To write well, express yourself like the common people, but think like a wise man.—Aristotle.
The Little Red Writing Book is about what you have to do to hear just the right words at just the right time to speak them in just the right rhythm.
A sentence is just like a walk
What the morning tells me is that a sentence is just like a walk—like this one in particular. A good sentence is a gravel path through a forest. It’s a track, not a road; it’s a trail, not a footpath. You want it to feel finished, but not mass-produced. You don’t want it to be anonymous. You want it to have a bit of personality, preferably its own, which will resemble yours. You want it to have topography, to rise and fall. And you want it to take a sensible, and reasonably straight, path to wherever it’s meant to be going.
Like Bach’s music
Ellie grew up with Polish and English. On the second morning of a business writing workshop she raised her hand and said this: ‘I came to this course thinking I would learn how to use words like “facilitate” and “maximisation. What I have learned is to have the courage to avoid words like that.’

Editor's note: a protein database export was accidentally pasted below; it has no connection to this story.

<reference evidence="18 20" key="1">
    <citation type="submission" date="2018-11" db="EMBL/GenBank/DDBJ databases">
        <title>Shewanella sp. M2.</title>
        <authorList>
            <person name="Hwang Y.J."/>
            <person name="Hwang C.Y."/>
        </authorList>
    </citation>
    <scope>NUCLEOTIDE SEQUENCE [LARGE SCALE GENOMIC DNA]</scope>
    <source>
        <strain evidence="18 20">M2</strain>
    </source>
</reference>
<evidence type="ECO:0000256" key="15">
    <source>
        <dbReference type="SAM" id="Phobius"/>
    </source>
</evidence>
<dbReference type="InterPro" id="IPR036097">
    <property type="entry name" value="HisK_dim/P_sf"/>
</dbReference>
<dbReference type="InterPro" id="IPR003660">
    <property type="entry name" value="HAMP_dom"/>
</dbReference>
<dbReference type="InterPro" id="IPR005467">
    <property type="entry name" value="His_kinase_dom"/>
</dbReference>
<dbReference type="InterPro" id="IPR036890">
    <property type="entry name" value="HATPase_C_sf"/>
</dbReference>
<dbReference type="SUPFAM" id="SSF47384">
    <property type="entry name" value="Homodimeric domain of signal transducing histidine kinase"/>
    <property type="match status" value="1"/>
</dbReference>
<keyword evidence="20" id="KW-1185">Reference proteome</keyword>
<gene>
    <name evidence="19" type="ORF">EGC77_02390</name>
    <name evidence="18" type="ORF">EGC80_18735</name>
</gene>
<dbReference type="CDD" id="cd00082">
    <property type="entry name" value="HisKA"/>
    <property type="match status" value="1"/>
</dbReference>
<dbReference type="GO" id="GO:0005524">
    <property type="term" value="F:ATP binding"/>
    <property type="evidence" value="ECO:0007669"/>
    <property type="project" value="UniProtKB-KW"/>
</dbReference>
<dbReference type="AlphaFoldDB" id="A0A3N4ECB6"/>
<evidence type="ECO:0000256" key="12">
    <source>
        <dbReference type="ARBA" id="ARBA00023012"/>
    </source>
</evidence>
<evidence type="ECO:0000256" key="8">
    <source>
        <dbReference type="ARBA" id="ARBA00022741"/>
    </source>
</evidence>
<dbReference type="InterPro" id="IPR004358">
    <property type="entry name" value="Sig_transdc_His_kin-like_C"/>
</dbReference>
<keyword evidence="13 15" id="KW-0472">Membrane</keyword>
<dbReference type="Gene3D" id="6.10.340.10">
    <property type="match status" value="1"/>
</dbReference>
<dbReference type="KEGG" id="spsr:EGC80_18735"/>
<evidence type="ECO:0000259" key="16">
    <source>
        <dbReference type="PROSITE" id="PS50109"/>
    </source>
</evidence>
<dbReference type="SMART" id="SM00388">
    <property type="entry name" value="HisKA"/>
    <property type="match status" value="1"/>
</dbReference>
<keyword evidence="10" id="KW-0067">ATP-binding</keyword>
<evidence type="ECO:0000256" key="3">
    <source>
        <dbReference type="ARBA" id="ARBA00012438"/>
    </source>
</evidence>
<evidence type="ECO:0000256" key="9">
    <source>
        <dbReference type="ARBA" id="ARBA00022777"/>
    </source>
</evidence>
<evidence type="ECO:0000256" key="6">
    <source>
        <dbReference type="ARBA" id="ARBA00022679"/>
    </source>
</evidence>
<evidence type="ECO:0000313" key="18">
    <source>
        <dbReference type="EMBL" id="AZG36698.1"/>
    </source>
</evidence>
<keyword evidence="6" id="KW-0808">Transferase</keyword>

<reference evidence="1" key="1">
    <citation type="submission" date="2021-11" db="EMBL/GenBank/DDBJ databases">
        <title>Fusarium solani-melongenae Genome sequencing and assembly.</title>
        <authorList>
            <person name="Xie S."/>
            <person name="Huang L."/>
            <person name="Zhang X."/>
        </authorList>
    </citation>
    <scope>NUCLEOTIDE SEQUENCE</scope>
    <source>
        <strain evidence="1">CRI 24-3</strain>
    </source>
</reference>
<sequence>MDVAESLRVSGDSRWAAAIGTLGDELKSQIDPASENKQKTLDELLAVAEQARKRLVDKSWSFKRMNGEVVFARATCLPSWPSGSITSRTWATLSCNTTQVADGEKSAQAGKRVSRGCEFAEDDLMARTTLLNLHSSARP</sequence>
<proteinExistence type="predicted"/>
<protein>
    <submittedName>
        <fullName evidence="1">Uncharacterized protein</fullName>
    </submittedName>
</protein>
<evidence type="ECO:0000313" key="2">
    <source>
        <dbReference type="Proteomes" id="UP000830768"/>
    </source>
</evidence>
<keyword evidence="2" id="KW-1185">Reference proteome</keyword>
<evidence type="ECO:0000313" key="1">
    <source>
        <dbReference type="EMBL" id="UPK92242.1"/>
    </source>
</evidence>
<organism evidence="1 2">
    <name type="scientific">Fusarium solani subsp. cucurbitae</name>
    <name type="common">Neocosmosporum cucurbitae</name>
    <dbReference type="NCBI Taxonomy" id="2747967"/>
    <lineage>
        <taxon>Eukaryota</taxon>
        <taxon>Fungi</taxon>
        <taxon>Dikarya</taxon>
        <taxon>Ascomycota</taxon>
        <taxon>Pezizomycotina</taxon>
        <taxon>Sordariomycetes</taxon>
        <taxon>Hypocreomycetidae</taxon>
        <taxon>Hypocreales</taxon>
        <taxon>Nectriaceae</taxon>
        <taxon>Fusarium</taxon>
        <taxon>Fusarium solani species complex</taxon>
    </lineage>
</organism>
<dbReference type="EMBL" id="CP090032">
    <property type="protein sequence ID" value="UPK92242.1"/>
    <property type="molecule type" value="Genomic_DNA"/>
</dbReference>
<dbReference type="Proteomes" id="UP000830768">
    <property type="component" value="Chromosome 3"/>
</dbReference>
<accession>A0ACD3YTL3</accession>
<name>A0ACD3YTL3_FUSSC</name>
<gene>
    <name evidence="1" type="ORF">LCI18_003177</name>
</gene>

At the break she said to me, ‘Bach is what you’re talking about here, not?’ All that simple and beautiful intelligence, she meant.Ellie may be, for all I know, the only student I’ve ever had who got hold of my meaning so clearly.
Bach’s music, for me, is brilliant but not showy; spare but not slight. Its simplicity is deceptive but not false, for the music is complex but never opaque. It is mathematics and art in equal measure. Bach is a perfect metaphor, thanks Ellie, for writing well.
Keep your eye on your verbs
Collect verbs. Husband them. Breed them. Fledge them lovingly. Keep the best and make them ready and, when the time comes, set them to work. You’re going to need at least one per sentence, so start your collection today. Don’t let the thesaurus suggest them. Go out and find your own. Then they’ll sound like yours.
Listen for verbs on the radio and in the conversations on the bus. Steal them, adopt them—they’re yours.
Clarity is next to godliness
’Be clear,’ commands EB White.
Clarity has two dimensions:1. What is it that I mean? That is sometimes the hardest part. Too much writing I see is either an unsuccessful search for what it is one meant to say, or it is an attempt to avoid saying it at all.2. How can I say it clearly?